Ad Astra is in theaters on September 20th, 2019.

I have to be honest: writing this review for Ad Astra is hard. I love Brad Pitt, and I think the acting in this movie was awesome, but I honestly don’t know if I liked it or not. While I think the movie was beautifully shot, and the storyline was interesting as it was about space and the future, I think everything moved way too slowly. Ad Astra stars Brad Pitt as Roy McBride, a veteran astronaut hired to journey across the solar system to find his father – the most brilliant scientist and astronaut known to man, who disappeared 20 years prior.

The movie is about 85% Brad Pitt and 15% everyone and everything else. Normally, I’d love those numbers. I mean, who doesn’t love Brad Pitt? But this movie just felt like things dragged for too long, focusing only on Brad Pitt. Going in, I expected more of a space adventure; and while this movie primarily takes place in space, there was a lot more down time than I expected. When there are action scenes, they felt rushed and figured out within minutes. Then we spend another 20 minutes of the movie brooding with McBride.

The movie and the previews showed a lot of focus on the relationships Roy has in life. Tommy Lee Jones plays his father, who we come to find out is lost in space – presumably dead, and mysterious memories of a woman, played by Liv Tyler, who happens to be Roy’s ex-wife. However, in the movie, these relationships play more into Roy McBride’s internal struggles and self-acceptance, playing into his psyche more than they play out on the screen. Liv Tyler’s character was a background; a character added to include a woman on screen sometimes. She spoke for maybe 2 minutes, and it was a recorded video on an iPad. The rest of her character was just wispy memories McBride dreams of. Tommy Lee Jones as Roy’s dad is meant to drive the entire premise of the movie. He disappeared years ago, but mysterious and dangerous power surges begin striking the solar system and are traced back to the base that McBride’s father Clifford’s was on. Roy embarks on a journey to find out the truth about what happened to his father and what exactly he went searching for. We see Tommy Lee Jones for maybe 20 minutes at the very end, as the plotline all comes to together. Yet even then, I felt like they rushed through the entire surge problem and relationship between father and son and skip right on back to Brad Pitt Brooding.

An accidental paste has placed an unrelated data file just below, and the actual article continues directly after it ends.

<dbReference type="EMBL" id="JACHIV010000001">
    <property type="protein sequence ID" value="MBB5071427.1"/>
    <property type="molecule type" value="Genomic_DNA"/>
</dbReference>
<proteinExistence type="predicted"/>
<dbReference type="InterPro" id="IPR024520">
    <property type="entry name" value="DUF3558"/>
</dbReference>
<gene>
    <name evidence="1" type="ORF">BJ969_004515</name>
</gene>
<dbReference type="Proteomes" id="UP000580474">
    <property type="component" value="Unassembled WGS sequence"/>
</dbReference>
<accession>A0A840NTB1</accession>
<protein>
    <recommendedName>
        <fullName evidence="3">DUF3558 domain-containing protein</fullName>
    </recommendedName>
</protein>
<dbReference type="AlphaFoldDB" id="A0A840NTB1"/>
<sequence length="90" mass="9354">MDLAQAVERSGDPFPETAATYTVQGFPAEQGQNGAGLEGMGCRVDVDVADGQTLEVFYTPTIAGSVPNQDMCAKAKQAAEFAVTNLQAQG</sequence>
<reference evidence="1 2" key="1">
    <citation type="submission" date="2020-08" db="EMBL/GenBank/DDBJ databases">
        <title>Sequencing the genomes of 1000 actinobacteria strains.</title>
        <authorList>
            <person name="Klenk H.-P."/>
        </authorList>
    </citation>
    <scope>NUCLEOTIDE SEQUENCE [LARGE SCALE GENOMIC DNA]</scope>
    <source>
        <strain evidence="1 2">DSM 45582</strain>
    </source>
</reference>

The more I’ve thought about this movie after watching it, the more I’ve come to realize that this is more about the journey of human evolution and emotion than it is a space adventure. What we see is humanity’s journey into the future, and how important relationships are. Human emotion and human contact are a constant in an ever-changing universe. Walking out of Ad Astra, I truly did not know what to think of the movie. It reminds me of how I felt after Gravity. I didn’t know if I liked it or disliked it, or how I really felt. It took time for me to really gather my thoughts and decide how I felt. Maybe that’s what all the Brad Pitt Brooding in Ad Astra was all about… him deciding if HE liked the movie or not… The cinematography was beautiful, and it’s a movie showcasing Brad Pitt doing some of his absolute best work in years (besides OUATIH), so whether I loved it or not – I’d recommend heading to the theaters, seeing this in Imax, and deciding for yourself!

Rating: 3.8 out of 5


LaurenLauren (Contributor) is born and raised in South Jersey. When she isn’t yelling at Philly sports teams on the TV, she enjoys seeing the latest action films and true crime documentaries.
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